So instead of being ordered by lines, it sort of gathers all the commits that are shown in the blame and then shows you those commits with code that modified that block in each commit. Basically the same data, but in a different format, more like a story of how that code was put together.
Git Blame with Following
One thing that is really not great about using blame in GUI tools is that the CLI has much more powerful tooling for finding something closer to the real story behind your code.
There are many scenarios where this is really valuable. The first is ignoring whitespace changes. Some of the GUIs do that, but not all of them. So if you go and implement a
prettierrc file, BLAM, now you're the owner of tons of lines of code. The
git blame -w option will ignore these types of whitespace changes.
The other great option is
-C which will look for code movement between files in a commit. So if you refactor a function from one file to another, the normal
git blame will simply show you as the author in the new file, but the
-C option will follow that movement and show the last person to actually change those lines of code. Either of these scenarios could be what you're looking for, but I would argue that more often it's the latter.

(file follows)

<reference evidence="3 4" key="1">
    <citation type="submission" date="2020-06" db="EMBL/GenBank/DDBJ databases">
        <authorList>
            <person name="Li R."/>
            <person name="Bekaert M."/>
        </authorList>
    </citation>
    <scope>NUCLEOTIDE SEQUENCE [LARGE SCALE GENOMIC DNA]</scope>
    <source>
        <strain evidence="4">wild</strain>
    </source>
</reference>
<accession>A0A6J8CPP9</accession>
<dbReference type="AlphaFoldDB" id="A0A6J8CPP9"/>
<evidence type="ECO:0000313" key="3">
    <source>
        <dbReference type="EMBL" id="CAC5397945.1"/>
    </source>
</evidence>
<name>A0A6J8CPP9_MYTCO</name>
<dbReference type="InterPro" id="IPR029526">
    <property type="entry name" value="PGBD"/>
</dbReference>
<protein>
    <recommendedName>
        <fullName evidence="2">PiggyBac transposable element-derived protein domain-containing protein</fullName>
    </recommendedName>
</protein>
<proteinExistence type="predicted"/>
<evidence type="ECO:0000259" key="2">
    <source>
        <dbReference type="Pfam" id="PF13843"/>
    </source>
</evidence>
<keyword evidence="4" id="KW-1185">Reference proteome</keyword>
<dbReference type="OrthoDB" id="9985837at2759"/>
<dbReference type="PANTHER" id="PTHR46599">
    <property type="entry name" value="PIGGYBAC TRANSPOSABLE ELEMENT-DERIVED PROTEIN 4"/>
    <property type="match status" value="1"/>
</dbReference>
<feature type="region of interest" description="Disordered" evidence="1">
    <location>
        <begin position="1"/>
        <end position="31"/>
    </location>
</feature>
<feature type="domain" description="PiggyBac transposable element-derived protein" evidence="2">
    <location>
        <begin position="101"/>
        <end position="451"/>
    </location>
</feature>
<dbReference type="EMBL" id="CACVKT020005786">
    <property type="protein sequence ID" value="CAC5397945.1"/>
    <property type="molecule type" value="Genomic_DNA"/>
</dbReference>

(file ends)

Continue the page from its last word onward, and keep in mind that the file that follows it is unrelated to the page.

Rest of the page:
If you want Git to try even harder (look for movement in multiple commits or in all of your commits) you can pass
-C up to three times.
Also, your GUI does not do this (most likely, I can't speak for all of them).
So, let's look at the VS Code GitLens blame output of the previous example:
Ok, looks good. Kiril wrote most of this code it appears. Let's now look at the same block with
git blame -w -C -C -C
Now we can see that Git has followed this hunk of code from file to file over the course of multiple renames.
Also, Kiril only really owns a few lines of code, Mattias actually wrote big hunks of it. If we want to know about those lines, it's much better to ask Mattias rather than Kiril, as our GUI blame would suggest.
This is incredibly minor, and some GUIs have nice versions of this (I find GitHub's better than what I'm about to show you, since it subtly does both) but if you ARE running
git diff on the command line and there is a line change where something small changed within it, you can change Git's default format to word-based rather than line based with the
Reuse Recorded Resolution
Finally, if you're rebasing or cherry-picking a lot and you've ever run into the same conflict more than once, you can turn on a feature where Git memorizes the conflict and the resolution to it. If it ever sees that same conflict again, it will automatically re-solve it for you.
You can easily turn it on with the config setting
rerere.enabled and you can further ask it to automatically stage it for you with
$ git config --global rerere.enabled true
$ git config --global rerere.autoUpdate true
Then, the next time you get a merge conflict that it's seen before, magic!
Again, all of this has been in Git for a while, but if you don't know... now you know.
Next up is New Stuff in Git.